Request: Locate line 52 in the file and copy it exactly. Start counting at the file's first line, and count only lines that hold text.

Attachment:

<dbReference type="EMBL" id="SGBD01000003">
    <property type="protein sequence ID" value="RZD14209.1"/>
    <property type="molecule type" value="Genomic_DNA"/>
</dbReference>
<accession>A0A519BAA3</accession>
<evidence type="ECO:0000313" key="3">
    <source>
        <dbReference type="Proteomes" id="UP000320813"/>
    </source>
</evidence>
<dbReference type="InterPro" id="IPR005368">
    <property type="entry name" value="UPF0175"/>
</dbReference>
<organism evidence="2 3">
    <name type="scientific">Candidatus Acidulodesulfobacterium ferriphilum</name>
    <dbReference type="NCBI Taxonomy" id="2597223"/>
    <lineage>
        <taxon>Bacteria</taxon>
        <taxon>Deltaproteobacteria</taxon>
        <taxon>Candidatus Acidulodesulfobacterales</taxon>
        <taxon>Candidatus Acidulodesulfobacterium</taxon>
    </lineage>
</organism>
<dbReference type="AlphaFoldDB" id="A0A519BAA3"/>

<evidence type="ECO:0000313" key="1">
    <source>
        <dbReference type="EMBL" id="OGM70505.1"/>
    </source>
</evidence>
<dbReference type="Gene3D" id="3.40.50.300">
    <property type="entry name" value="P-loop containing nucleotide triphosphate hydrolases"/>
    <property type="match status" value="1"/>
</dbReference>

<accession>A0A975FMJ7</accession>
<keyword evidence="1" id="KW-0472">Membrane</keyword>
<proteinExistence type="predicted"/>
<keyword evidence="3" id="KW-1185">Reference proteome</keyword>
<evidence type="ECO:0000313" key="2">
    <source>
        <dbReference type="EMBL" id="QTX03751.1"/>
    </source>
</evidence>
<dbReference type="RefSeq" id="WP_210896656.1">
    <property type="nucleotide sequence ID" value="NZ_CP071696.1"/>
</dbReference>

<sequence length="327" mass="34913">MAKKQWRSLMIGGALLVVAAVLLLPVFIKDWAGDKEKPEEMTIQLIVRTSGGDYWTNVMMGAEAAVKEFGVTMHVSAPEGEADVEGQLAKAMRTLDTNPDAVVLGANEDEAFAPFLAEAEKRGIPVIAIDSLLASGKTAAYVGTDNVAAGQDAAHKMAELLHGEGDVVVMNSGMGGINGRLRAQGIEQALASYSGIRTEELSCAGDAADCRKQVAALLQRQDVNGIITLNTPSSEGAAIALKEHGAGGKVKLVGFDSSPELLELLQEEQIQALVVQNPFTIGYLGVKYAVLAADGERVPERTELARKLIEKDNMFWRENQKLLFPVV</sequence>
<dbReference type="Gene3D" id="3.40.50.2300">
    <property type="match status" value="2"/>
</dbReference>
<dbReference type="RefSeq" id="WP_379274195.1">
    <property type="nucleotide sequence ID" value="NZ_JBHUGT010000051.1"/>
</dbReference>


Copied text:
</dbReference>